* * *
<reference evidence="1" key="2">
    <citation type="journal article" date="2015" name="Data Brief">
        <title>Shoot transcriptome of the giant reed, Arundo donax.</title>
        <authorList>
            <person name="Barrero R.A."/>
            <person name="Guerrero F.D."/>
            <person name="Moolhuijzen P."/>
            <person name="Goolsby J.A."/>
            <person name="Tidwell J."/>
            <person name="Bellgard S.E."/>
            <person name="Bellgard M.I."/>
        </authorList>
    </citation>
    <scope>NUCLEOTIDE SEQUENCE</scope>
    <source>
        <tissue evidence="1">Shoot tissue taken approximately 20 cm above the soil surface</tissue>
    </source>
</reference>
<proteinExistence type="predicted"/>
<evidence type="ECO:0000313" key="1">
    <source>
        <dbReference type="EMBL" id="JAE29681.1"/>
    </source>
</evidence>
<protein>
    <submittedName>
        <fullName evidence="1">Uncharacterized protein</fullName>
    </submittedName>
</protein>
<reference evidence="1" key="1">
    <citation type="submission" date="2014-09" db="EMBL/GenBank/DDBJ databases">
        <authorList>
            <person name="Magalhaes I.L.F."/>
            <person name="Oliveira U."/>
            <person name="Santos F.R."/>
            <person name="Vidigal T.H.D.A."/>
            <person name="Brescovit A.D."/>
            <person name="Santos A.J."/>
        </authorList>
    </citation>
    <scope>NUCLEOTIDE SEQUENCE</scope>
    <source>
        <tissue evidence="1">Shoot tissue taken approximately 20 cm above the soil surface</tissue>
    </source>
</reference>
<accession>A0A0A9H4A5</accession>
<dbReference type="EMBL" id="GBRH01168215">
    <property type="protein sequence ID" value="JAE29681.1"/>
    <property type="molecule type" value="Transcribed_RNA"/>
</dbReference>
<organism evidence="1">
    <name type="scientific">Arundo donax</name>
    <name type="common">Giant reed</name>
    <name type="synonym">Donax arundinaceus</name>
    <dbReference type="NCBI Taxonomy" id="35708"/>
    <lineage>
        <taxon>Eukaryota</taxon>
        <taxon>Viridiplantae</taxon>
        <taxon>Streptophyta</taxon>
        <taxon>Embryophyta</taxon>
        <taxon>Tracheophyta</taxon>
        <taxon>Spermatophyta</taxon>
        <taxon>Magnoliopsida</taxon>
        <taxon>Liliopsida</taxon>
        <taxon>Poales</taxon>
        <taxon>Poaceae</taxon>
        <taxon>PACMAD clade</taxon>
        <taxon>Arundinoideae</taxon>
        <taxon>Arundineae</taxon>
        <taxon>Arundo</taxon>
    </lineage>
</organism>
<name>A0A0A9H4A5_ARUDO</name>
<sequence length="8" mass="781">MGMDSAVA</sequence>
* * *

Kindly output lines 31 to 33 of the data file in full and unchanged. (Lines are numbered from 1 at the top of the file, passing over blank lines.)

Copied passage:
    <citation type="submission" date="2014-09" db="EMBL/GenBank/DDBJ databases">
        <authorList>
            <person name="Magalhaes I.L.F."/>